A remarkable reduction in the susceptibility of Neisseria gonorrhoeae isolates to cephems and the selection of antibiotic regimens for the single-dose treatment of gonococcal infection in Japan

J Infect Chemother. 2002 Mar;8(1):81-6. doi: 10.1007/s101560200011.


We compared the susceptibilities of 100 Neisseria gonorrhoeae isolates obtained from January to June 2000 to a variety of antimicrobial agents, including various cephems, with the susceptibilities of 55 isolates obtained from May to December 1995. In 11 of the 15 cephems tested, the MIC50 (minimum inhibitory concentration for 50% of isolates) ratios, calculated by dividing the MIC50 for isolates from 2000 by that for isolates from 1995, showed 4-fold to 16-fold differences. The MIC90 ratios of cefodizime and cefditoren showed only a 1-fold and 2-fold difference, respectively. However, the MIC90 ratios of the remaining 13 cephems showed 4-fold to 64-fold differences. We selected the most favorable antibiotic regimens for the single-dose treatment of gonorrhea in Japan according to the antigonococcal activity and pharmacokinetics, based on the criterion (therapeutic time) proposed by Moran and Levine i.e., the regimen should produce a concentration in the serum or plasma at least four times that of the MIC90 value for at least 10 h. Of the 20 single-dose regimens evaluated, only ceftriaxone 1 g intravenously and cefodizime 1 g intravenously were found to have a therapeutic time of more than 10 h for the isolates from 2000. Our results indicated that the susceptibilities of the isolates from 2000 to all the cephems tested, except for cefditoren and cefodizime, decreased remarkably in comparison with the susceptibilities of the isolates from 1995, while parenteral ceftriaxone 1 g and cefodizime 1 g appeared to be the most favorable single-dose regimens for the treatment of gonococcal infections in Japan.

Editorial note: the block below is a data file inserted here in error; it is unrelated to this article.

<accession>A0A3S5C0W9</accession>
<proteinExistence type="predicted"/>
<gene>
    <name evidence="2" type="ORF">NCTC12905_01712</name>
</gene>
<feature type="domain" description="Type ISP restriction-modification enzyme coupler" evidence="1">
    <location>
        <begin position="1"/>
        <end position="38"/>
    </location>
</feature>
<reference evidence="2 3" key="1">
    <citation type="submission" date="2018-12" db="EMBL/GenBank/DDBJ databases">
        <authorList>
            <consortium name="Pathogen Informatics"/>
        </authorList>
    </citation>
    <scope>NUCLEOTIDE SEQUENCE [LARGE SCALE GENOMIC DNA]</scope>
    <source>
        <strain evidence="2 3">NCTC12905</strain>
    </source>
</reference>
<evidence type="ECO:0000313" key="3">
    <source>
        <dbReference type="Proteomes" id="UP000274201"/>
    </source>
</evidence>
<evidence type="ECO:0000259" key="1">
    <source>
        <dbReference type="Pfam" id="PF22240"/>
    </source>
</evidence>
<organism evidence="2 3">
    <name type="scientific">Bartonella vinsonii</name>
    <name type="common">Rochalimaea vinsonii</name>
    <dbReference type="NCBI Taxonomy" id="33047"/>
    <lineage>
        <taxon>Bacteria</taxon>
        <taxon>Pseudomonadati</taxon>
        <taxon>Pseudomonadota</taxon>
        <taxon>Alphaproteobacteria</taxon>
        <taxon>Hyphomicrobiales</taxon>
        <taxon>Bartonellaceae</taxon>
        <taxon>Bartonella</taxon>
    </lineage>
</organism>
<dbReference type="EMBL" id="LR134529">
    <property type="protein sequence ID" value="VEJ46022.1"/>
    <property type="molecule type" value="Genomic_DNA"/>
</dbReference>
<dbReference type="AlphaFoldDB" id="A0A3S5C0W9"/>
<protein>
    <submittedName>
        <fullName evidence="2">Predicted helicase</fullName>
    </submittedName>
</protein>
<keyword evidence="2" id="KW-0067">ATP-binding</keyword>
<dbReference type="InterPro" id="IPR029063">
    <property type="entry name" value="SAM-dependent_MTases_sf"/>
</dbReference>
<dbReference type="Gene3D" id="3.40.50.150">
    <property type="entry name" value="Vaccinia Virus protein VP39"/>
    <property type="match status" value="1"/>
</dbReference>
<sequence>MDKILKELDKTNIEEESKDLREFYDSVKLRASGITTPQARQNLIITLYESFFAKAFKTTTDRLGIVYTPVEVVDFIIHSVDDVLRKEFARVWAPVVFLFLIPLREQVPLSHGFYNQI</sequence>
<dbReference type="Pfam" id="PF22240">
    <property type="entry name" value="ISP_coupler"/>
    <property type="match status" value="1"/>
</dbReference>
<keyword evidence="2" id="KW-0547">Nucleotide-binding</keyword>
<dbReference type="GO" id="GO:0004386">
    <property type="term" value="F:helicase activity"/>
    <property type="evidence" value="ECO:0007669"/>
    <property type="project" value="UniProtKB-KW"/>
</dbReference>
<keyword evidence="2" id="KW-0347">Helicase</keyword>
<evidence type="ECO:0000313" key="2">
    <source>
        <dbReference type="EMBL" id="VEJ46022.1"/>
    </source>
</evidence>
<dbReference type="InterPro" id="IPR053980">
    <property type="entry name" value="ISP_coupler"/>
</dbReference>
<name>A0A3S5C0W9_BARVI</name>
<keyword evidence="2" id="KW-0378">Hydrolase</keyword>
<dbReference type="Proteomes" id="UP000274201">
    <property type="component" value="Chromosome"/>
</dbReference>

Publication types

  • Research Support, Non-U.S. Gov't

MeSH terms

  • Anti-Bacterial Agents / administration & dosage*
  • Gonorrhea / drug therapy*
  • Humans
  • Microbial Sensitivity Tests
  • Neisseria gonorrhoeae / drug effects*


  • Anti-Bacterial Agents